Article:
Endangered primate rescued after straying into town in central Vietnam

By Vo Thanh   August 14, 2017 | 07:29 pm PT
A local spotted the 'Queen of primates' being chased into his garden by dogs.

Forest rangers in the central province of Thua Thien-Hue have rescued an endangered red-shanked douc langur after locals caught the animal entering a residential area.

Nguyen Quang, a resident of Lang Co Town, captured the douc langur after he saw it being chased into his garden by dogs on Sunday afternoon.

Local forest rangers quickly arrived at the scene and Quang handed the endangered primate over to them.


The red-shanked douc langur captured by Quang. Photo courtesy of Voice of Vietnam

The douc langur was found to be a young, healthy male weighing about 6.5 kilograms (14 pounds), according to VietnamPlus. However, Voice of Vietnam (VOV) claimed the animal had an injured leg.

Phu Loc District's forest rangers on Monday afternoon transferred the douc to the Endangered Primate Rescue Center (EPRC) at Cuc Phuong National Park in the northern province of Ninh Binh, VietnamPlus reported.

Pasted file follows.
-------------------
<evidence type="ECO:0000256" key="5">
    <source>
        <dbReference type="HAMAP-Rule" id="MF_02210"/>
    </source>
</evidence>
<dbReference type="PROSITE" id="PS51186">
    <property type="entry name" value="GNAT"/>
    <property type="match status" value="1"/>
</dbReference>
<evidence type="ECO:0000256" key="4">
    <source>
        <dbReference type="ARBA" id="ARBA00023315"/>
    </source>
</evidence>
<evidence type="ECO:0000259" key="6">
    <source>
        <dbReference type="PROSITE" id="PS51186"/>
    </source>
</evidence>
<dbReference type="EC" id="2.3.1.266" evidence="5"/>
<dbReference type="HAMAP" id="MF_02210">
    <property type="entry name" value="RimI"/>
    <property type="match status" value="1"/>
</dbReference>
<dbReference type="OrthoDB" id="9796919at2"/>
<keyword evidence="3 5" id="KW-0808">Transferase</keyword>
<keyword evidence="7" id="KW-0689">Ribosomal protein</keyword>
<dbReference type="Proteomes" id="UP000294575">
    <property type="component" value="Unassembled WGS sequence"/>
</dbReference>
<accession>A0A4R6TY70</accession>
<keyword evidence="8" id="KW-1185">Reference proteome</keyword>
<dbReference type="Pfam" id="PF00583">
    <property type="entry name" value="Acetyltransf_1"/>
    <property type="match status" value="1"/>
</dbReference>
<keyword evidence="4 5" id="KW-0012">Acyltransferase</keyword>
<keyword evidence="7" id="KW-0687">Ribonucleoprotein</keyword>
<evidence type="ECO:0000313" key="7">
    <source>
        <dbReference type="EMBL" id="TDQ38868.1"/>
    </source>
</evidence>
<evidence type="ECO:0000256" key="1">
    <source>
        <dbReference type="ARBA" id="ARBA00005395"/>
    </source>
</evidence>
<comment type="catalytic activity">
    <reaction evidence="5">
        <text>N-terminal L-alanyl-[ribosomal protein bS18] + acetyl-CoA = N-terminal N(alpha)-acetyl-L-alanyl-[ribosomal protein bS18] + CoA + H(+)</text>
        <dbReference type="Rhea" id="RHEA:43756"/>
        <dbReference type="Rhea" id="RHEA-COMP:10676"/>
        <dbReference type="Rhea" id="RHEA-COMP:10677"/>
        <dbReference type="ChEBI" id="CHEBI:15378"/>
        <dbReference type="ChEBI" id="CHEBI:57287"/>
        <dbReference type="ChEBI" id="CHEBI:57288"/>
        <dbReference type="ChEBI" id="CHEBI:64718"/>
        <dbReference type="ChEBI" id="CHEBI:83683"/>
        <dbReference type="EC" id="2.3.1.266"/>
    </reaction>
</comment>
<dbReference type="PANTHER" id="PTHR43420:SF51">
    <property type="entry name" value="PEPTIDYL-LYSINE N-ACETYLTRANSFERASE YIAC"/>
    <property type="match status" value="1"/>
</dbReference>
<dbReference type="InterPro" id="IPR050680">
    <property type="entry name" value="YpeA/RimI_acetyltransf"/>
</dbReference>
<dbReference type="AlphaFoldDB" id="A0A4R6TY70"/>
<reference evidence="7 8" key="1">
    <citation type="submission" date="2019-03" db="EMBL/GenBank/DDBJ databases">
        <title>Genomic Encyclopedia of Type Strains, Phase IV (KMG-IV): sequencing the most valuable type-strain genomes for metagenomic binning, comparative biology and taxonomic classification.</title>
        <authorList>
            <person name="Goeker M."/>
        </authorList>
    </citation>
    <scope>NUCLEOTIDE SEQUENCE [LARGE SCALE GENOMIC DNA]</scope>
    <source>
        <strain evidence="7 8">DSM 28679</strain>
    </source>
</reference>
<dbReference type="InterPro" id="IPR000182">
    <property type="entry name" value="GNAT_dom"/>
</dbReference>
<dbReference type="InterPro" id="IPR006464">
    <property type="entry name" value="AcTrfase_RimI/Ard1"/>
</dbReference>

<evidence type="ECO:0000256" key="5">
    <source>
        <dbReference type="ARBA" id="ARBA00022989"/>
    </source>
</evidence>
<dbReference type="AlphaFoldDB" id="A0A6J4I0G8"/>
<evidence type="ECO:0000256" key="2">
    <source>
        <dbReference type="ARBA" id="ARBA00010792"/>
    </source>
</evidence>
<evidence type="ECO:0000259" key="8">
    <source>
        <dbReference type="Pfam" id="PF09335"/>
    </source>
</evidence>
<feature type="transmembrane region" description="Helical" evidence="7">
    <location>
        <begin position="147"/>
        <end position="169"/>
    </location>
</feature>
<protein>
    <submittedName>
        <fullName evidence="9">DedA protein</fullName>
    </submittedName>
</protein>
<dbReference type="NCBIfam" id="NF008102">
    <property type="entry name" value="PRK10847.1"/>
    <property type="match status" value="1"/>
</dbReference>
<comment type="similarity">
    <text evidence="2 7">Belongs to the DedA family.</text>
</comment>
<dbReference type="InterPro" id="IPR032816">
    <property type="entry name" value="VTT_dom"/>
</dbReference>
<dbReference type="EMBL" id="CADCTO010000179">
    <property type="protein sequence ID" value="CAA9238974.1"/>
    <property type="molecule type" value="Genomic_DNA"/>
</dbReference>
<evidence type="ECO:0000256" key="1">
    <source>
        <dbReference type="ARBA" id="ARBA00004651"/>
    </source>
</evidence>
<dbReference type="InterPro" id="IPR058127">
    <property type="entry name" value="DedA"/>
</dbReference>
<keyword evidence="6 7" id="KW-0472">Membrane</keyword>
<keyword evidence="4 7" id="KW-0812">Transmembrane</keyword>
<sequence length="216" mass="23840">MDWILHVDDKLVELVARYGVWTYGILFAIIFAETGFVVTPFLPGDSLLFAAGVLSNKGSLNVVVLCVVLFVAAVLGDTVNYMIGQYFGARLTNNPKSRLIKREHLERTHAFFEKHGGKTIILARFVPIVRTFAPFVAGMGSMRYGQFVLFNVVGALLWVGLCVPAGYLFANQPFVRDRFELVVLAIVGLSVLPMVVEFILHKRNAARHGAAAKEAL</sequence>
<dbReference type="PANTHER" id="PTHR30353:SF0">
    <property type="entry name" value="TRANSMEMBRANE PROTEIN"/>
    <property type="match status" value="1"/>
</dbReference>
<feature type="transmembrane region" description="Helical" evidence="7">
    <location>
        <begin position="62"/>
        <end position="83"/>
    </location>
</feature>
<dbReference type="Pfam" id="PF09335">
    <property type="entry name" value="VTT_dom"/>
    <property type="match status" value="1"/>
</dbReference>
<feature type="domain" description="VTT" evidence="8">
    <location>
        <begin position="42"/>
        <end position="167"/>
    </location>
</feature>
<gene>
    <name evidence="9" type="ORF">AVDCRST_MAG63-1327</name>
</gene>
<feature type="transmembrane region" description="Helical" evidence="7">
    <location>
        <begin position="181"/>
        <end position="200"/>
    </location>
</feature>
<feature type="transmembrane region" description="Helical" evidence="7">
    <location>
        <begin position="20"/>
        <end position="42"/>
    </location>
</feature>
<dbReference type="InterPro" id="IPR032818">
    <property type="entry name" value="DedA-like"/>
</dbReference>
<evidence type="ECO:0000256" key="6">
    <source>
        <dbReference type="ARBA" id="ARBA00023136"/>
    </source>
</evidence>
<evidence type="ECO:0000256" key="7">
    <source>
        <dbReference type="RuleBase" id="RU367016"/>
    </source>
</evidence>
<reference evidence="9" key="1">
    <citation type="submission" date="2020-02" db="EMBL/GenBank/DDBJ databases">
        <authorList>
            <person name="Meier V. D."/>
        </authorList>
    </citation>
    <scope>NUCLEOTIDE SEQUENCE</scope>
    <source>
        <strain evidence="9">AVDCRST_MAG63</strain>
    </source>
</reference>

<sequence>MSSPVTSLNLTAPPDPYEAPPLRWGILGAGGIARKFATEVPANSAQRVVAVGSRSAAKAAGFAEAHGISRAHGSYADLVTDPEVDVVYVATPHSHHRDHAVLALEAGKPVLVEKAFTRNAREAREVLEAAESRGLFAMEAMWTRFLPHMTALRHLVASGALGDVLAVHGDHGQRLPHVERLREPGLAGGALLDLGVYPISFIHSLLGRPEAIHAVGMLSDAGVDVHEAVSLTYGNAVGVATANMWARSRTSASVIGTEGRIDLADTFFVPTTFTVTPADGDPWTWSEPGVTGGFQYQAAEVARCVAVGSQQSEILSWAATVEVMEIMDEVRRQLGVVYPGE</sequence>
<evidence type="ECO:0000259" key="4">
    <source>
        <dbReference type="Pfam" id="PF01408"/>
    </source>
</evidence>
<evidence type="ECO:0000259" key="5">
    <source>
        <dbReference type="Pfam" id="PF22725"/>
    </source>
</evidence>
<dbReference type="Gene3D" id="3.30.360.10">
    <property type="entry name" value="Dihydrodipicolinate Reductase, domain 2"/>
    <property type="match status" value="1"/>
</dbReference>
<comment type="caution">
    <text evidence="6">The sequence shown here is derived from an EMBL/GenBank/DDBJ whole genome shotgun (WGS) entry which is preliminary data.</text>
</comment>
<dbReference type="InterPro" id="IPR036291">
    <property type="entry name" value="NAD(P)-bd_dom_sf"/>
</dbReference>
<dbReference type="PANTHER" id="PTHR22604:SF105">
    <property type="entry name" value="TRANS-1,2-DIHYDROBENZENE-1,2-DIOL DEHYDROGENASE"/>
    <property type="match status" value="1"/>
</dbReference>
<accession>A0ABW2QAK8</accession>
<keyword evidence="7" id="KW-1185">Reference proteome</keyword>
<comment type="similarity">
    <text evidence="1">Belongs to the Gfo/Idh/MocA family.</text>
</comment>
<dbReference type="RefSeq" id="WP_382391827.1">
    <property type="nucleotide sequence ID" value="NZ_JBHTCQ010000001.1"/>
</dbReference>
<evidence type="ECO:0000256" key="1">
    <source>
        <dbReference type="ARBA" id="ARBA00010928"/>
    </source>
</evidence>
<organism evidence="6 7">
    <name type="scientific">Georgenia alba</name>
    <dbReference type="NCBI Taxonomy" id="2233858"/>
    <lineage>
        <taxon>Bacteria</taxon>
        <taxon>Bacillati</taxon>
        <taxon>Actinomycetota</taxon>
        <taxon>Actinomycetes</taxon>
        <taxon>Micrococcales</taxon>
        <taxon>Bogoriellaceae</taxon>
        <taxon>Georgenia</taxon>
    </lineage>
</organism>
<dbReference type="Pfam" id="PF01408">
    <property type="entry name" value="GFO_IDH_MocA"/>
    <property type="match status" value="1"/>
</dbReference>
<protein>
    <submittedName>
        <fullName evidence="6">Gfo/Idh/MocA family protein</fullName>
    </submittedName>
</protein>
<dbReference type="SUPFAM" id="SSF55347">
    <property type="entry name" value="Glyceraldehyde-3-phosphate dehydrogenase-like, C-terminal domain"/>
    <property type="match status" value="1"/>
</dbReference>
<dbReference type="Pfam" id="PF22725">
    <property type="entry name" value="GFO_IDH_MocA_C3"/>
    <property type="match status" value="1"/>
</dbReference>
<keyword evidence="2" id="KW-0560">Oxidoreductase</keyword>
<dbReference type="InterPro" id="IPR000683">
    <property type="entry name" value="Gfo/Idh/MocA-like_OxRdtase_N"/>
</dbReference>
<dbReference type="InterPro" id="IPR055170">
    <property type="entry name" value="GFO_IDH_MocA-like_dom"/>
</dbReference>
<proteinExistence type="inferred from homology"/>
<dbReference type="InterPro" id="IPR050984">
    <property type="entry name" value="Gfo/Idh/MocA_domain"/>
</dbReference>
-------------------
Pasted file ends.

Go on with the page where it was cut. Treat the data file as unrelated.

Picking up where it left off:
The red-shanked douc langur (Pygathrix nemaeus) is sometimes called the “costumed ape” or the “Queen of primates” due to its amazing colors: maroon-red from its knees to ankles, white forearms, black hands and feet, a golden face with a white ruff, blue eyelids and a white tail.

The International Union for Conservation of Nature lists the species as endangered and the Convention on International Trade in Endangered Species of Wild Fauna and Flora prohibits its international trade. Vietnam, which is a CITES signatory, also has laws to protect the primate but they have been difficult to enforce.

In November last year, Thua Thien-Hue authorities spotted a troupe of more than 70 red-shanked douc langurs in a protective forest in the province.

The animals were suspected to have migrated from the Son Tra Peninsula, around 66 kilometers (41 miles) to the southeast in neighboring Da Nang. Around 75 red-shanked douc langurs disappeared from the peninsula after illegal logging destroyed 1,000 square meters (93 square feet) of habitat.

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